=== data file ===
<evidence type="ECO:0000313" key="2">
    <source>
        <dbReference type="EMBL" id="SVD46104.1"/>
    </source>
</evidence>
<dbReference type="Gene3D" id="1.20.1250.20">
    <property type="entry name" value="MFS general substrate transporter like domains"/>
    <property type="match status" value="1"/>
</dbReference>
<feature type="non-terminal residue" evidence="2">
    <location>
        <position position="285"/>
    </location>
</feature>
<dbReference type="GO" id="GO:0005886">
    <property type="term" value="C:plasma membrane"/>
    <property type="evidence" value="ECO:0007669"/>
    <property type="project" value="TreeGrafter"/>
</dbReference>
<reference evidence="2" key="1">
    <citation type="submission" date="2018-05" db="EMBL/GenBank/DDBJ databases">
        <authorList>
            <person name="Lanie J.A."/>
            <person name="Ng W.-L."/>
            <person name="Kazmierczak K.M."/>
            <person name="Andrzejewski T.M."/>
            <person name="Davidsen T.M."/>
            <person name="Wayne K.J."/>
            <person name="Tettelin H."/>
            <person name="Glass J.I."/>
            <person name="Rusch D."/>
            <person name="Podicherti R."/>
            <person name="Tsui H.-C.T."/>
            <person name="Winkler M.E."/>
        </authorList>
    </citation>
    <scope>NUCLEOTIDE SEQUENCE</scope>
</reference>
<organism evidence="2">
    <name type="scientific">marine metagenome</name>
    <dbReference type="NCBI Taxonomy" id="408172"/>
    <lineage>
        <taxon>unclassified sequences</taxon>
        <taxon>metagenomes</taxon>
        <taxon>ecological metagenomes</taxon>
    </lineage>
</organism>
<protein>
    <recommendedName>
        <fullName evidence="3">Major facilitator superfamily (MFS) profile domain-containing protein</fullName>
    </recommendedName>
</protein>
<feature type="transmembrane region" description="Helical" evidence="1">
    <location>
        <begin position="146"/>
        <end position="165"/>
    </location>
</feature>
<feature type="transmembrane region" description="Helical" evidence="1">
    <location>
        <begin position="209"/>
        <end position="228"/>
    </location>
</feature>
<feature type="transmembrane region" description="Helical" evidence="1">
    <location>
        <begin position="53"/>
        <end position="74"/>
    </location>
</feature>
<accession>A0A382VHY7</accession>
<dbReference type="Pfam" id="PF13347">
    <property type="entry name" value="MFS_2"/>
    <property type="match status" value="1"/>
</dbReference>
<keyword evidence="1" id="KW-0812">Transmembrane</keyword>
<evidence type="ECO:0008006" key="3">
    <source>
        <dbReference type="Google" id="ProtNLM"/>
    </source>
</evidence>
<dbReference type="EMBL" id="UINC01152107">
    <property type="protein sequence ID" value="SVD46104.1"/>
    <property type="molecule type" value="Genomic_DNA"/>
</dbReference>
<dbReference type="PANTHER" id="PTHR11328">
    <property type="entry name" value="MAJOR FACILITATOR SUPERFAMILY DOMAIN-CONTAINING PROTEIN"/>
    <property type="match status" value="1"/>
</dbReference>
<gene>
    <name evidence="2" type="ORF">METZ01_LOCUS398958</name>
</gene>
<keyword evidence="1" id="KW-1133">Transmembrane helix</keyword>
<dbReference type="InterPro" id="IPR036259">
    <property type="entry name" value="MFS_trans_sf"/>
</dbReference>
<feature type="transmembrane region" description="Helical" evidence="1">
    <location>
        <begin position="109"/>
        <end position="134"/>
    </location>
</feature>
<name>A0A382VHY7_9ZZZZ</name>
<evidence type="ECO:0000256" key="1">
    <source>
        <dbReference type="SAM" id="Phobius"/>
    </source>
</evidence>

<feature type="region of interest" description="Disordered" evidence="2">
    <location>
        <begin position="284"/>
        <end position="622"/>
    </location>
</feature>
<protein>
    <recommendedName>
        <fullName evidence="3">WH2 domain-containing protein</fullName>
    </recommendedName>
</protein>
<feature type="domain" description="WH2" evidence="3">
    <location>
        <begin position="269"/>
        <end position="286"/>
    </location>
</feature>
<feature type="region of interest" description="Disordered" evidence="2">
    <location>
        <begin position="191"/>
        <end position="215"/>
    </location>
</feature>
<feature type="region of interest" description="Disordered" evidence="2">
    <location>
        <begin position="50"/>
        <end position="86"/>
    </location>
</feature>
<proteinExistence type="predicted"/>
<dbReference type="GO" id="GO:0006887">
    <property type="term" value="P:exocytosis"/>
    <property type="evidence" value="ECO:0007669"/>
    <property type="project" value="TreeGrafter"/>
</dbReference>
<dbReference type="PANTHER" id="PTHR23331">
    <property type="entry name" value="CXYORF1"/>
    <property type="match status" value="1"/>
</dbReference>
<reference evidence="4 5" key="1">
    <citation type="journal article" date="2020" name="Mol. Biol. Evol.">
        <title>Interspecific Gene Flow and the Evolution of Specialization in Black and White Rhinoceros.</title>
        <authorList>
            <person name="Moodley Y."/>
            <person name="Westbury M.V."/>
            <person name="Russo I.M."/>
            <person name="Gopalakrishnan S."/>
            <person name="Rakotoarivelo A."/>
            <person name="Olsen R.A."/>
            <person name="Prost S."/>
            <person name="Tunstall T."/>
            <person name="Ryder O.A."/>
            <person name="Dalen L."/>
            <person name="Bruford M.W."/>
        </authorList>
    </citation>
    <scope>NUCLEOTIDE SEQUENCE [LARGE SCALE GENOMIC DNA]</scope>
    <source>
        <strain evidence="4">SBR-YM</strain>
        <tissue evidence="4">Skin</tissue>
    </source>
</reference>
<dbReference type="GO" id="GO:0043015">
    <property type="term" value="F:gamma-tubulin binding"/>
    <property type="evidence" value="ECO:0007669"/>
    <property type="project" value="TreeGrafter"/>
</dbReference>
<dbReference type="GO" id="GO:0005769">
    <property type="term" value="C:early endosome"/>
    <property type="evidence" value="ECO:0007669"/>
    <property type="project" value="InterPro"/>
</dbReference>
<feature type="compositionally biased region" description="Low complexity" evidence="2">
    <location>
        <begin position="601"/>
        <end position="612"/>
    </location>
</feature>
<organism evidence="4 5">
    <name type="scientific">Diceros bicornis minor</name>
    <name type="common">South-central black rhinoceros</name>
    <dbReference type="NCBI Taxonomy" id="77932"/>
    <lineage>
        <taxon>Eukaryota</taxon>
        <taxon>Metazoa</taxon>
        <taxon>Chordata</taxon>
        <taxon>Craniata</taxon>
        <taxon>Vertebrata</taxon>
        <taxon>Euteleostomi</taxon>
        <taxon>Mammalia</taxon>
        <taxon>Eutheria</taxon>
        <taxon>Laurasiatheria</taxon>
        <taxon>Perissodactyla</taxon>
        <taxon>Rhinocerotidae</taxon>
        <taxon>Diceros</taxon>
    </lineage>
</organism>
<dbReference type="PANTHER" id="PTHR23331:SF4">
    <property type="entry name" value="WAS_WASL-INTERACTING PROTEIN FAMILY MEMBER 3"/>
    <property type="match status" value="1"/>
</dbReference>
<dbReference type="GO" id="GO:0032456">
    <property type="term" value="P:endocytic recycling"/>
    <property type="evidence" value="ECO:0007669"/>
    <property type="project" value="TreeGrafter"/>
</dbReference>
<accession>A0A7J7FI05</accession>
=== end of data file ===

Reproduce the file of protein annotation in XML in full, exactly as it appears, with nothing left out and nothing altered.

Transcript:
<evidence type="ECO:0000313" key="2">
    <source>
        <dbReference type="EMBL" id="SVD46104.1"/>
    </source>
</evidence>
<dbReference type="Gene3D" id="1.20.1250.20">
    <property type="entry name" value="MFS general substrate transporter like domains"/>
    <property type="match status" value="1"/>
</dbReference>
<feature type="non-terminal residue" evidence="2">
    <location>
        <position position="285"/>
    </location>
</feature>
<dbReference type="GO" id="GO:0005886">
    <property type="term" value="C:plasma membrane"/>
    <property type="evidence" value="ECO:0007669"/>
    <property type="project" value="TreeGrafter"/>
</dbReference>
<reference evidence="2" key="1">
    <citation type="submission" date="2018-05" db="EMBL/GenBank/DDBJ databases">
        <authorList>
            <person name="Lanie J.A."/>
            <person name="Ng W.-L."/>
            <person name="Kazmierczak K.M."/>
            <person name="Andrzejewski T.M."/>
            <person name="Davidsen T.M."/>
            <person name="Wayne K.J."/>
            <person name="Tettelin H."/>
            <person name="Glass J.I."/>
            <person name="Rusch D."/>
            <person name="Podicherti R."/>
            <person name="Tsui H.-C.T."/>
            <person name="Winkler M.E."/>
        </authorList>
    </citation>
    <scope>NUCLEOTIDE SEQUENCE</scope>
</reference>
<organism evidence="2">
    <name type="scientific">marine metagenome</name>
    <dbReference type="NCBI Taxonomy" id="408172"/>
    <lineage>
        <taxon>unclassified sequences</taxon>
        <taxon>metagenomes</taxon>
        <taxon>ecological metagenomes</taxon>
    </lineage>
</organism>
<protein>
    <recommendedName>
        <fullName evidence="3">Major facilitator superfamily (MFS) profile domain-containing protein</fullName>
    </recommendedName>
</protein>
<feature type="transmembrane region" description="Helical" evidence="1">
    <location>
        <begin position="146"/>
        <end position="165"/>
    </location>
</feature>
<feature type="transmembrane region" description="Helical" evidence="1">
    <location>
        <begin position="209"/>
        <end position="228"/>
    </location>
</feature>
<feature type="transmembrane region" description="Helical" evidence="1">
    <location>
        <begin position="53"/>
        <end position="74"/>
    </location>
</feature>
<accession>A0A382VHY7</accession>
<dbReference type="Pfam" id="PF13347">
    <property type="entry name" value="MFS_2"/>
    <property type="match status" value="1"/>
</dbReference>
<keyword evidence="1" id="KW-0812">Transmembrane</keyword>
<evidence type="ECO:0008006" key="3">
    <source>
        <dbReference type="Google" id="ProtNLM"/>
    </source>
</evidence>
<dbReference type="EMBL" id="UINC01152107">
    <property type="protein sequence ID" value="SVD46104.1"/>
    <property type="molecule type" value="Genomic_DNA"/>
</dbReference>
<dbReference type="PANTHER" id="PTHR11328">
    <property type="entry name" value="MAJOR FACILITATOR SUPERFAMILY DOMAIN-CONTAINING PROTEIN"/>
    <property type="match status" value="1"/>
</dbReference>
<gene>
    <name evidence="2" type="ORF">METZ01_LOCUS398958</name>
</gene>
<keyword evidence="1" id="KW-1133">Transmembrane helix</keyword>
<dbReference type="InterPro" id="IPR036259">
    <property type="entry name" value="MFS_trans_sf"/>
</dbReference>
<feature type="transmembrane region" description="Helical" evidence="1">
    <location>
        <begin position="109"/>
        <end position="134"/>
    </location>
</feature>
<name>A0A382VHY7_9ZZZZ</name>
<evidence type="ECO:0000256" key="1">
    <source>
        <dbReference type="SAM" id="Phobius"/>
    </source>
</evidence>

<feature type="region of interest" description="Disordered" evidence="2">
    <location>
        <begin position="284"/>
        <end position="622"/>
    </location>
</feature>
<protein>
    <recommendedName>
        <fullName evidence="3">WH2 domain-containing protein</fullName>
    </recommendedName>
</protein>
<feature type="domain" description="WH2" evidence="3">
    <location>
        <begin position="269"/>
        <end position="286"/>
    </location>
</feature>
<feature type="region of interest" description="Disordered" evidence="2">
    <location>
        <begin position="191"/>
        <end position="215"/>
    </location>
</feature>
<feature type="region of interest" description="Disordered" evidence="2">
    <location>
        <begin position="50"/>
        <end position="86"/>
    </location>
</feature>
<proteinExistence type="predicted"/>
<dbReference type="GO" id="GO:0006887">
    <property type="term" value="P:exocytosis"/>
    <property type="evidence" value="ECO:0007669"/>
    <property type="project" value="TreeGrafter"/>
</dbReference>
<dbReference type="PANTHER" id="PTHR23331">
    <property type="entry name" value="CXYORF1"/>
    <property type="match status" value="1"/>
</dbReference>
<reference evidence="4 5" key="1">
    <citation type="journal article" date="2020" name="Mol. Biol. Evol.">
        <title>Interspecific Gene Flow and the Evolution of Specialization in Black and White Rhinoceros.</title>
        <authorList>
            <person name="Moodley Y."/>
            <person name="Westbury M.V."/>
            <person name="Russo I.M."/>
            <person name="Gopalakrishnan S."/>
            <person name="Rakotoarivelo A."/>
            <person name="Olsen R.A."/>
            <person name="Prost S."/>
            <person name="Tunstall T."/>
            <person name="Ryder O.A."/>
            <person name="Dalen L."/>
            <person name="Bruford M.W."/>
        </authorList>
    </citation>
    <scope>NUCLEOTIDE SEQUENCE [LARGE SCALE GENOMIC DNA]</scope>
    <source>
        <strain evidence="4">SBR-YM</strain>
        <tissue evidence="4">Skin</tissue>
    </source>
</reference>
<dbReference type="GO" id="GO:0043015">
    <property type="term" value="F:gamma-tubulin binding"/>
    <property type="evidence" value="ECO:0007669"/>
    <property type="project" value="TreeGrafter"/>
</dbReference>
<dbReference type="GO" id="GO:0005769">
    <property type="term" value="C:early endosome"/>
    <property type="evidence" value="ECO:0007669"/>
    <property type="project" value="InterPro"/>
</dbReference>
<feature type="compositionally biased region" description="Low complexity" evidence="2">
    <location>
        <begin position="601"/>
        <end position="612"/>
    </location>
</feature>
<organism evidence="4 5">
    <name type="scientific">Diceros bicornis minor</name>
    <name type="common">South-central black rhinoceros</name>
    <dbReference type="NCBI Taxonomy" id="77932"/>
    <lineage>
        <taxon>Eukaryota</taxon>
        <taxon>Metazoa</taxon>
        <taxon>Chordata</taxon>
        <taxon>Craniata</taxon>
        <taxon>Vertebrata</taxon>
        <taxon>Euteleostomi</taxon>
        <taxon>Mammalia</taxon>
        <taxon>Eutheria</taxon>
        <taxon>Laurasiatheria</taxon>
        <taxon>Perissodactyla</taxon>
        <taxon>Rhinocerotidae</taxon>
        <taxon>Diceros</taxon>
    </lineage>
</organism>
<dbReference type="PANTHER" id="PTHR23331:SF4">
    <property type="entry name" value="WAS_WASL-INTERACTING PROTEIN FAMILY MEMBER 3"/>
    <property type="match status" value="1"/>
</dbReference>
<dbReference type="GO" id="GO:0032456">
    <property type="term" value="P:endocytic recycling"/>
    <property type="evidence" value="ECO:0007669"/>
    <property type="project" value="TreeGrafter"/>
</dbReference>
<accession>A0A7J7FI05</accession>